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April 14, 2016

My knives have been embarrassingly dull since 2010. Thank goodness I publicly confess the things I’m most ashamed about. That means there’s a record of my trespasses, and I can track how long it takes to turn around my bad behaviors. I’ve been cooking with shitty knives for over six years. And really, I think it’s been longer. Probably much, much longer.

There have been very generous people in the community who have heard my tale of woe and offered to teach me how to sharpen my own knives. But in all honesty, it’s something that I just don’t have time for these days.

For some reason, I always had a mental block about the guy at the Honest Weight Food Co-op and could never remember what days he used to be there. Apparently, now he’s gone. I really wanted to get them done well, and had my doubts about the service at places like Different Drummer’s Kitchen.

But mark my words. The days of my dull knives are behind me. I’ve finally found the answer. And it was hiding in Schenectady at a place that’s largely off the radar.

Yesterday I was in Downtown Albany, and I met a guy who was wearing an old faded t-shirt for something that looked like a local knife sharpening company. So I asked him if the shirt was just a relic, or if this was actually a business that was currently in operation. It must have been my lucky day, because Cavolis’s Grinding Service continues to thrive, and the fellow was on the clock making deliveries.

I always imagined that in Schenectady, there would be some Italian family that sharpened knives. And as it turns out the Cavolis are it.

According to the Cavoli’s Grinding website, it’s now a third generation family business. And while most of the business involves serving restaurants, I was told that I could drop off my knives for sharpening. The only catch is they are open from 7a to 4p, so I wasn’t able to come at 4:30 yesterday afternoon.

That’s okay. Next week I’m going to take an early lunch and drive my knives out to Schenectady. I’ve already put in on my calendar. And I couldn’t be more excited.

So here’s a question. How has this third generation local business stayed off my radar?

Well, for starters, their Yelp page is entirely blank. But I’m also curious why nobody else ever told me about this place. Maybe I don’t have enough friends in the restaurant business out in Schenectady?

As thrilled as I am about making this discovery, and I am incredibly pleased, stumbling upon places like this also make me a little bit uneasy. I mean, if I hadn’t heard about Cavoli’s, what other local gems am I missing?

It reminds me of when chef Paul from TC Bakery Paris first reached out via email to tell me about everything he was doing at his shop. I was embarrassed to have somehow overlooked these fantastic macarons that were right under my nose.

Schenectady. I’m sure there are other great places hiding in your midst. And I suspect there are little businesses in some of the smaller local hamlets that don’t get the attention they deserve, like Cohoes. Uncle John’s Diner looks pretty fantastic. And I’ve been to Joe’s Tavern which also puts out a higher caliber of food than one might expect. But surely there’s more.

So while we’re at it, is there anything off the beaten path you feel like sharing with the group? And don’t you dare say La Mexicana, Ala Shanghai, or Schuyler Bakery, because I’ll smack you.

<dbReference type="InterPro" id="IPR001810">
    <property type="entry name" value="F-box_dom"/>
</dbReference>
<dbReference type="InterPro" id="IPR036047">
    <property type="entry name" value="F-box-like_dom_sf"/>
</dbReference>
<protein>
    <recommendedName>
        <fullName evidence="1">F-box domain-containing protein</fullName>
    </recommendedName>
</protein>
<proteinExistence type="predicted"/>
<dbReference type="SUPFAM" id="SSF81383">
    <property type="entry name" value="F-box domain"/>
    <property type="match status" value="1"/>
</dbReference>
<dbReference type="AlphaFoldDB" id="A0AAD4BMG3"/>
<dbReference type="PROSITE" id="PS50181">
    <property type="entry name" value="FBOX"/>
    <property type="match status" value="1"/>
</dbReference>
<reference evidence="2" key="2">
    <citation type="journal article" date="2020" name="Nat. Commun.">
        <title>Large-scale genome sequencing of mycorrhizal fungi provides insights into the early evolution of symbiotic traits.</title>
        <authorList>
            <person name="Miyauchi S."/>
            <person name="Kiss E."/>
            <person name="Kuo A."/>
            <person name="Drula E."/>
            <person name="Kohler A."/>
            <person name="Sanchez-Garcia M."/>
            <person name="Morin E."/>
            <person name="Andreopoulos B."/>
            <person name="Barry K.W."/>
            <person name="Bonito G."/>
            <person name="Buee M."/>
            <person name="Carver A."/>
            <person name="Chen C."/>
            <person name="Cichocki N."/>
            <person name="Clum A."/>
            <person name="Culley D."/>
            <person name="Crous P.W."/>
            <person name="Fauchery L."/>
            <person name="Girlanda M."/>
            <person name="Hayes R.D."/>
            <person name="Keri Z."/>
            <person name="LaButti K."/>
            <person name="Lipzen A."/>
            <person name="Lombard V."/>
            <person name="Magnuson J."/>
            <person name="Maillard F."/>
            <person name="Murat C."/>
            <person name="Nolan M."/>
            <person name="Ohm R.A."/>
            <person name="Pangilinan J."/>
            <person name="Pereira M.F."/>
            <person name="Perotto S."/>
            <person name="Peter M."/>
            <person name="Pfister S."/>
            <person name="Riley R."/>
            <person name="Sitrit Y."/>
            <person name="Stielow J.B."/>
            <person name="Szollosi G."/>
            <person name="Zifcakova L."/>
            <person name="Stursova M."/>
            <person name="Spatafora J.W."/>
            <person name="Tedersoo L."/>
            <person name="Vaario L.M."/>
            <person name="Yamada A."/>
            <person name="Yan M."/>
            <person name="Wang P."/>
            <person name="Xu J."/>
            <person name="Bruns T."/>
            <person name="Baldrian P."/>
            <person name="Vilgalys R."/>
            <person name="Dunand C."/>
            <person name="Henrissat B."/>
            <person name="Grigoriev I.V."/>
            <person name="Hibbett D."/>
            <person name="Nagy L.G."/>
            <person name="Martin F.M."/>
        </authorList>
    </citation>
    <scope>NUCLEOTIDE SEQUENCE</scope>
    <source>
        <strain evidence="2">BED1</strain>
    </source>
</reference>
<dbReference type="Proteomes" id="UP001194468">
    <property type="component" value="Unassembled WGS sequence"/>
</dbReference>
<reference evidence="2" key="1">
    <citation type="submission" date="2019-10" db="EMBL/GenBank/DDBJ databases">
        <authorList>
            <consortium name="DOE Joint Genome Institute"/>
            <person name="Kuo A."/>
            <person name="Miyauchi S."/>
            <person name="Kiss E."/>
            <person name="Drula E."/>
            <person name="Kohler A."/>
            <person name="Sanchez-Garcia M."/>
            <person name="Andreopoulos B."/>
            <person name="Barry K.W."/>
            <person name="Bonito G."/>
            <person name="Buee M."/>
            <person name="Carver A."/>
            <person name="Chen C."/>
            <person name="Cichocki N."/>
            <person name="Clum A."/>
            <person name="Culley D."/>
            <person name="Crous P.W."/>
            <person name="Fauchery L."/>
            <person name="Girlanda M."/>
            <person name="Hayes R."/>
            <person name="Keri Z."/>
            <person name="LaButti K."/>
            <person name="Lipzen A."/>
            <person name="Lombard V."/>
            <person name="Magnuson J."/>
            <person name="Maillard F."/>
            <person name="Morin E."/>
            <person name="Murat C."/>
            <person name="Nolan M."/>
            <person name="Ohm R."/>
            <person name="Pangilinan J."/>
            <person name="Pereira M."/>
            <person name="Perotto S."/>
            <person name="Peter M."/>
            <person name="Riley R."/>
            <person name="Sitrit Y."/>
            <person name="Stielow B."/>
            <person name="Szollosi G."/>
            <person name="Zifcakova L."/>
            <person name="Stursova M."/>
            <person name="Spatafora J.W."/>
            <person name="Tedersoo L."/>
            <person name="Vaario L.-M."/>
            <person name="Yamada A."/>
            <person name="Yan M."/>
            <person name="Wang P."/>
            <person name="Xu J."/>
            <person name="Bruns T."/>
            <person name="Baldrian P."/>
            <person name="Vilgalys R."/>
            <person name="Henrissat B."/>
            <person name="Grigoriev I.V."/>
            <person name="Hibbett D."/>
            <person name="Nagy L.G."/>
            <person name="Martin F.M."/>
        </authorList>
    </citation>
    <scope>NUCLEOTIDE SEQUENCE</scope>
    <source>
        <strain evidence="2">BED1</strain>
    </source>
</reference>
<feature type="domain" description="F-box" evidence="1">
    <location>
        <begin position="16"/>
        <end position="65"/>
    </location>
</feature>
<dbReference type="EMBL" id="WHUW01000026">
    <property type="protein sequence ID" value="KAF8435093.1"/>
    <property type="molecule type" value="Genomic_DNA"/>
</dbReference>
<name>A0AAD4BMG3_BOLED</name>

7 Comments leave one →
  1. mark permalink
    April 14, 2016 10:48 am

    What? You haven’t heard of Dixon’s Shoe Repair, 257 New Scotland Avenue, just up from Academy Road? Quality sharpening and very reasonable. A very nice man owns the place. Go, drop off your knives, then go get a cup of coffee for a minute. Come back and the knives are sharpened.

  2. Laura K. permalink
    April 14, 2016 12:03 pm

    I think the Honest Weight knife guy is now at the Niskayuna Co-op on Tuesdays. Also, there’s a Facebook page for something called The Schenectady Project that has some nice profiles.

  3. April 14, 2016 6:14 pm

    I use Dexter Russel white handle chef’s knives sharpened with a 20 dollar knife grinder. This solution is more than sufficient for 95% of home cooks. I ditched expensive knives years ago.

    • April 14, 2016 7:29 pm

      Ditto on the $20 knife sharpener. No trip planning necessary for my dull knives. I just do it whenever it’s needed. They’re not artisanally sharpened, but whatever.

  4. April 15, 2016 10:42 am

    Have you been to Duncan’s Dairy Bar in Brunswick (Just past the Country View Diner on the right side of Hoosick Street). Having been to Uncle John’s Diner in Cohoes, I suggest checking our Duncan’s first. All bread is homemade. Amazing food. Their omelets are a thing of beauty and defy egg physics.

    Also, my husband and I have a disagreement on how Schuyler is pronounced. He says “Sky-lar”, I say “Shoe-ler” Which is correct?

    • -R. permalink
      April 15, 2016 12:05 pm

      Grew up outside of Utica (near the town of Schuyler) and your husband’s pronunciation is the only way I’ve ever heard it said.

      And yes, Duncan’s is sublime (but I thought everyone knew that). Try their glazed doughnuts.

  5. April 15, 2016 5:19 pm

    I am mystified by folks who turn up their noses at buying prepared meals from Blue Apron or Whole Foods and then search out knife sharpening services. You don’t pay somebody else to put your pants on for you, why should you pay to have someone else sharpen your knives?

    Option 1/buy yourself a whetstone with a rough side and a smoother side and then go find one of the many Youtube videos on how to use it.

    Option 2/buy an OXO Santoko 6.5 inch chefs knife for $25 at Bed Bath and Beyond, Amazon etc. When it gets dull, put it in your toolbox for cruder duty and buy another.

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